When wired in series the same current flows through both speakers. Power = current2 x resistance, so the 8 Ohm speaker will get twice as much power as the 4 Ohm speaker. The human ear's response is logarithmic so this will sound like the 8 Ohm speaker is abut 40% louder.
To make them draw equal power you can put a resistor in parallel with the 8 Ohm speaker. This will reduce voltage and current in the 8 Ohm speaker, and increase voltage and current in the 4 Ohm speaker.
simulate this circuit – Schematic created using CircuitLab
The resistor value is tricky to calculate because it involves solving two simultaneous equations. I cheated and used LTspice with a voltage controlled resistance to simulate a resistance from 1 to 40 Ohms. The speakers got equal power at ~19.3 Ohms. A standard value of 18 or 22 Ohms should be close enough.
In the graph below Green is power in the 4 Ohm speaker, Red is power in the 8 Ohm speaker, and Blue is power in the resistor. The horizontal axis represents the variable resistance.
The power dissipated by the resistor depends on the amplifier's rated output power and load impedance, but is about half the power that the speakers have to handle. If the amplifier was rated for 3W into an 8Ω load then (at maximum output) it would put ~1.1W into each speaker and 0.5W into the resistor. For a different amplifier power rating (into 8Ω) scale accordingly. For safety you should rate the resistor for about double the expected power dissipation, ie. 1W in this example.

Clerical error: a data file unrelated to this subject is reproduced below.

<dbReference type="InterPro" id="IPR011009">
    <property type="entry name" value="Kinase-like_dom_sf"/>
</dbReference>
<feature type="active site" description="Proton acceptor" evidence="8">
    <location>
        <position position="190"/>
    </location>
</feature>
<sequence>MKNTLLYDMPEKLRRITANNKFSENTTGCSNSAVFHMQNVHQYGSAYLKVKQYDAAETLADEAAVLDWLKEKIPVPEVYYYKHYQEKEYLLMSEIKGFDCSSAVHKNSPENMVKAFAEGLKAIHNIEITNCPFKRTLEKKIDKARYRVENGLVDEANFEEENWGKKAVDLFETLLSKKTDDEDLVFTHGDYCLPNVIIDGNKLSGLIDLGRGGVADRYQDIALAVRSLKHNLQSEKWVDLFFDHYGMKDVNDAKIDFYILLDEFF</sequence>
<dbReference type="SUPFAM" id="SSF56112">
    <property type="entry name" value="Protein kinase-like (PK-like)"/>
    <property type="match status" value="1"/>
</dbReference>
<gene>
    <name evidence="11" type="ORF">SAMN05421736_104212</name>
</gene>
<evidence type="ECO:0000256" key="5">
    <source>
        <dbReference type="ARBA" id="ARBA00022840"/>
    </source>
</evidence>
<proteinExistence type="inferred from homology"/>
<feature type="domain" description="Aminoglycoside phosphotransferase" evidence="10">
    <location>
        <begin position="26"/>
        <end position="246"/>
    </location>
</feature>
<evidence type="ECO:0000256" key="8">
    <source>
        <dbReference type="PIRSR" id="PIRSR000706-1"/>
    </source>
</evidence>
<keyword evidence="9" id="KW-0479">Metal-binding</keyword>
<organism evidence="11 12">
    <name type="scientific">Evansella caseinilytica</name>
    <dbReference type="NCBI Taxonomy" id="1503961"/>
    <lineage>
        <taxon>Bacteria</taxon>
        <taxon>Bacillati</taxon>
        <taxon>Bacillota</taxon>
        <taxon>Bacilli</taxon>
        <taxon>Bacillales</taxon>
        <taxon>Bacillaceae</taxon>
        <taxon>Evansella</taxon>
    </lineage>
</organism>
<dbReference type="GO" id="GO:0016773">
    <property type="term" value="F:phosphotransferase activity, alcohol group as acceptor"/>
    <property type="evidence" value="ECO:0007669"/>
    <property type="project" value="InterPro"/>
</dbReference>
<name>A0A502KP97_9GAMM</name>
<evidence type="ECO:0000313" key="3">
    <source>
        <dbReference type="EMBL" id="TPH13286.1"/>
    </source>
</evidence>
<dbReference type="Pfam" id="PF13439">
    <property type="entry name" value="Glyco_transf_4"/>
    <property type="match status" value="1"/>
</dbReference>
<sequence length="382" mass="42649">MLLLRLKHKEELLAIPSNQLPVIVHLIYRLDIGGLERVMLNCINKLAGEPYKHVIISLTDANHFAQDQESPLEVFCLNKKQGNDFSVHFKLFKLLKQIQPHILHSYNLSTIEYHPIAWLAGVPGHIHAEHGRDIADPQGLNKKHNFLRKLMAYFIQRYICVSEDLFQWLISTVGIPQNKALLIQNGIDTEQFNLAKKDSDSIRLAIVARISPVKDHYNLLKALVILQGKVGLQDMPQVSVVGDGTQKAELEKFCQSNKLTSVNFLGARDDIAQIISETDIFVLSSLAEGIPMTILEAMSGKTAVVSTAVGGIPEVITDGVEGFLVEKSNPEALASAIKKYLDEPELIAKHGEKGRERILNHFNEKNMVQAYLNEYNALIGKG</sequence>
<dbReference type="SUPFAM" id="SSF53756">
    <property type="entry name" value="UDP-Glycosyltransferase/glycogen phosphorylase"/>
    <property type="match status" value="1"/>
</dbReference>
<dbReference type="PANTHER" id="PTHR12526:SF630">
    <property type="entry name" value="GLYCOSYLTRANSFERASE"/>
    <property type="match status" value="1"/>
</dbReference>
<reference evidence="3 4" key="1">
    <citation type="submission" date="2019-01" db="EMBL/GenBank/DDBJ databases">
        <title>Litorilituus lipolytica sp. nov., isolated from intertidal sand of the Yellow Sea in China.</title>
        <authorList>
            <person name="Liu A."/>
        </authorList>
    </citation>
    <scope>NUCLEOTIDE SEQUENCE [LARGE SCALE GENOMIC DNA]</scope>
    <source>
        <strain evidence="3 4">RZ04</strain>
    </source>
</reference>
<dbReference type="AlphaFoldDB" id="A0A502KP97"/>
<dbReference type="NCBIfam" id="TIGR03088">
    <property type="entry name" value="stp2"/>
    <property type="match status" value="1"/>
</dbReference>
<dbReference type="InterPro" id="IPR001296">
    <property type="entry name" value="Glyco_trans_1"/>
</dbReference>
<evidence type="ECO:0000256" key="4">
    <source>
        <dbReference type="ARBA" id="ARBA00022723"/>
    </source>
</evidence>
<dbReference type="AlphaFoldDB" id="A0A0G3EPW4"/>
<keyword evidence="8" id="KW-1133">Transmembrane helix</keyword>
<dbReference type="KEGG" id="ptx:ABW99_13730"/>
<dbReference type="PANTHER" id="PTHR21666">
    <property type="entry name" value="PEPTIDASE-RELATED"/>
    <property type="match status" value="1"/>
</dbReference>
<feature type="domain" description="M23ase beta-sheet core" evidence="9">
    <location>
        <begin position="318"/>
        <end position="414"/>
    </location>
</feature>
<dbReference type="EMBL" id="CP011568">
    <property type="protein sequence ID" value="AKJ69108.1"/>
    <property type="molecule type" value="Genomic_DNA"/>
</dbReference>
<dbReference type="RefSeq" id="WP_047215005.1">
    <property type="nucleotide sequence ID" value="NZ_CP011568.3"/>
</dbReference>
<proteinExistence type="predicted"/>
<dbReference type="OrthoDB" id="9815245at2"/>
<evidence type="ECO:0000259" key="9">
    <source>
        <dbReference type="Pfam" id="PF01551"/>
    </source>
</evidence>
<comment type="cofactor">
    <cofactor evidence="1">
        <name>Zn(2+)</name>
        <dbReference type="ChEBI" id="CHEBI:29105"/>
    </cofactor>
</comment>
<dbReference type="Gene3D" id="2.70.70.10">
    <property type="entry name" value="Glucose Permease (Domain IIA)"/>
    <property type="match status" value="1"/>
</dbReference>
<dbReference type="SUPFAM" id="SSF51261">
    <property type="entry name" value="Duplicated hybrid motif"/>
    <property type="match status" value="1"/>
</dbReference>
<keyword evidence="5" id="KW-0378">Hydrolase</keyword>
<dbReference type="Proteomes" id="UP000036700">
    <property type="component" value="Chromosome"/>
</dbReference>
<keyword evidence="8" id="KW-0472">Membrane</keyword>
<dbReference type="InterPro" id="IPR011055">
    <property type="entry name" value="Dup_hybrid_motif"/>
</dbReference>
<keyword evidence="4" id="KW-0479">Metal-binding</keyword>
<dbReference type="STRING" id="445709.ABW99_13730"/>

Note that real speakers are not prefect resistances and different speakers may have different impedance curves (depending on diameter, cone stiffness etc.) so they may not sound equally load at all frequencies. The speakers may also have different efficiencies which could make one sound louder than the other, so you might need to experiment with different resistor values to get the best balance.